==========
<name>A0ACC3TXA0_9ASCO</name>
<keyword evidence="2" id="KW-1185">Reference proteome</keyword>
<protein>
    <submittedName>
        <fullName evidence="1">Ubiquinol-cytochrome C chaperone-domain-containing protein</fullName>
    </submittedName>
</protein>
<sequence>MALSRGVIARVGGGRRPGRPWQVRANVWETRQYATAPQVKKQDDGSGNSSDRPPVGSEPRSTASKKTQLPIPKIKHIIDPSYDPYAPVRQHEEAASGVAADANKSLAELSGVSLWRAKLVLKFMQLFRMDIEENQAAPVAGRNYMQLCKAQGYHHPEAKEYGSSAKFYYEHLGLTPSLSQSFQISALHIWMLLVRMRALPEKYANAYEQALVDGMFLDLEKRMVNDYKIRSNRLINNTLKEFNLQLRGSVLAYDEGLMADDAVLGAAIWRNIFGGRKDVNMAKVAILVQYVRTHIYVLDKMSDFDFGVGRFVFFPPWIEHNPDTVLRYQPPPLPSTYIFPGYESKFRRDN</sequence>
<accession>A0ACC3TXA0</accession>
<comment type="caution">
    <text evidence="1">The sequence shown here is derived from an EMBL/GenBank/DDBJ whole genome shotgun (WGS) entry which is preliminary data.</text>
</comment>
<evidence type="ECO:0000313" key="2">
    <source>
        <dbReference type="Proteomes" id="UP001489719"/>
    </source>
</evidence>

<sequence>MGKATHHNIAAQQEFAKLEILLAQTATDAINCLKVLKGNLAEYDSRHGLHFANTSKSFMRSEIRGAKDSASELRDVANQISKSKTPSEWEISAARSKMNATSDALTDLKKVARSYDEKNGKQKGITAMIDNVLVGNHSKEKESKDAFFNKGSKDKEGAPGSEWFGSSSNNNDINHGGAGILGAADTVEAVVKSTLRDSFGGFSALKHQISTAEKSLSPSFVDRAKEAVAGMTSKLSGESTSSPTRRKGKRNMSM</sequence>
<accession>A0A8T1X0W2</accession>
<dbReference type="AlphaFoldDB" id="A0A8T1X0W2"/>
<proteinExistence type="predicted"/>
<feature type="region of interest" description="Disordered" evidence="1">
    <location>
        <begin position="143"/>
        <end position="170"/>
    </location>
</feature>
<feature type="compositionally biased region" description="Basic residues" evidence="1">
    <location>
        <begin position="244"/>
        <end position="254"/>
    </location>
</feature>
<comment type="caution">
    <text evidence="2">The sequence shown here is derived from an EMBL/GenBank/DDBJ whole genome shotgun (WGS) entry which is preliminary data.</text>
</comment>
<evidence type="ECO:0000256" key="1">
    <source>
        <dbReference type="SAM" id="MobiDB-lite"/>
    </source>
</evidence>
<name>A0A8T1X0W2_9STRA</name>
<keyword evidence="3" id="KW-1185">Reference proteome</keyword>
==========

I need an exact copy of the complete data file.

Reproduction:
<name>A0ACC3TXA0_9ASCO</name>
<keyword evidence="2" id="KW-1185">Reference proteome</keyword>
<protein>
    <submittedName>
        <fullName evidence="1">Ubiquinol-cytochrome C chaperone-domain-containing protein</fullName>
    </submittedName>
</protein>
<sequence>MALSRGVIARVGGGRRPGRPWQVRANVWETRQYATAPQVKKQDDGSGNSSDRPPVGSEPRSTASKKTQLPIPKIKHIIDPSYDPYAPVRQHEEAASGVAADANKSLAELSGVSLWRAKLVLKFMQLFRMDIEENQAAPVAGRNYMQLCKAQGYHHPEAKEYGSSAKFYYEHLGLTPSLSQSFQISALHIWMLLVRMRALPEKYANAYEQALVDGMFLDLEKRMVNDYKIRSNRLINNTLKEFNLQLRGSVLAYDEGLMADDAVLGAAIWRNIFGGRKDVNMAKVAILVQYVRTHIYVLDKMSDFDFGVGRFVFFPPWIEHNPDTVLRYQPPPLPSTYIFPGYESKFRRDN</sequence>
<accession>A0ACC3TXA0</accession>
<comment type="caution">
    <text evidence="1">The sequence shown here is derived from an EMBL/GenBank/DDBJ whole genome shotgun (WGS) entry which is preliminary data.</text>
</comment>
<evidence type="ECO:0000313" key="2">
    <source>
        <dbReference type="Proteomes" id="UP001489719"/>
    </source>
</evidence>

<sequence>MGKATHHNIAAQQEFAKLEILLAQTATDAINCLKVLKGNLAEYDSRHGLHFANTSKSFMRSEIRGAKDSASELRDVANQISKSKTPSEWEISAARSKMNATSDALTDLKKVARSYDEKNGKQKGITAMIDNVLVGNHSKEKESKDAFFNKGSKDKEGAPGSEWFGSSSNNNDINHGGAGILGAADTVEAVVKSTLRDSFGGFSALKHQISTAEKSLSPSFVDRAKEAVAGMTSKLSGESTSSPTRRKGKRNMSM</sequence>
<accession>A0A8T1X0W2</accession>
<dbReference type="AlphaFoldDB" id="A0A8T1X0W2"/>
<proteinExistence type="predicted"/>
<feature type="region of interest" description="Disordered" evidence="1">
    <location>
        <begin position="143"/>
        <end position="170"/>
    </location>
</feature>
<feature type="compositionally biased region" description="Basic residues" evidence="1">
    <location>
        <begin position="244"/>
        <end position="254"/>
    </location>
</feature>
<comment type="caution">
    <text evidence="2">The sequence shown here is derived from an EMBL/GenBank/DDBJ whole genome shotgun (WGS) entry which is preliminary data.</text>
</comment>
<evidence type="ECO:0000256" key="1">
    <source>
        <dbReference type="SAM" id="MobiDB-lite"/>
    </source>
</evidence>
<name>A0A8T1X0W2_9STRA</name>
<keyword evidence="3" id="KW-1185">Reference proteome</keyword>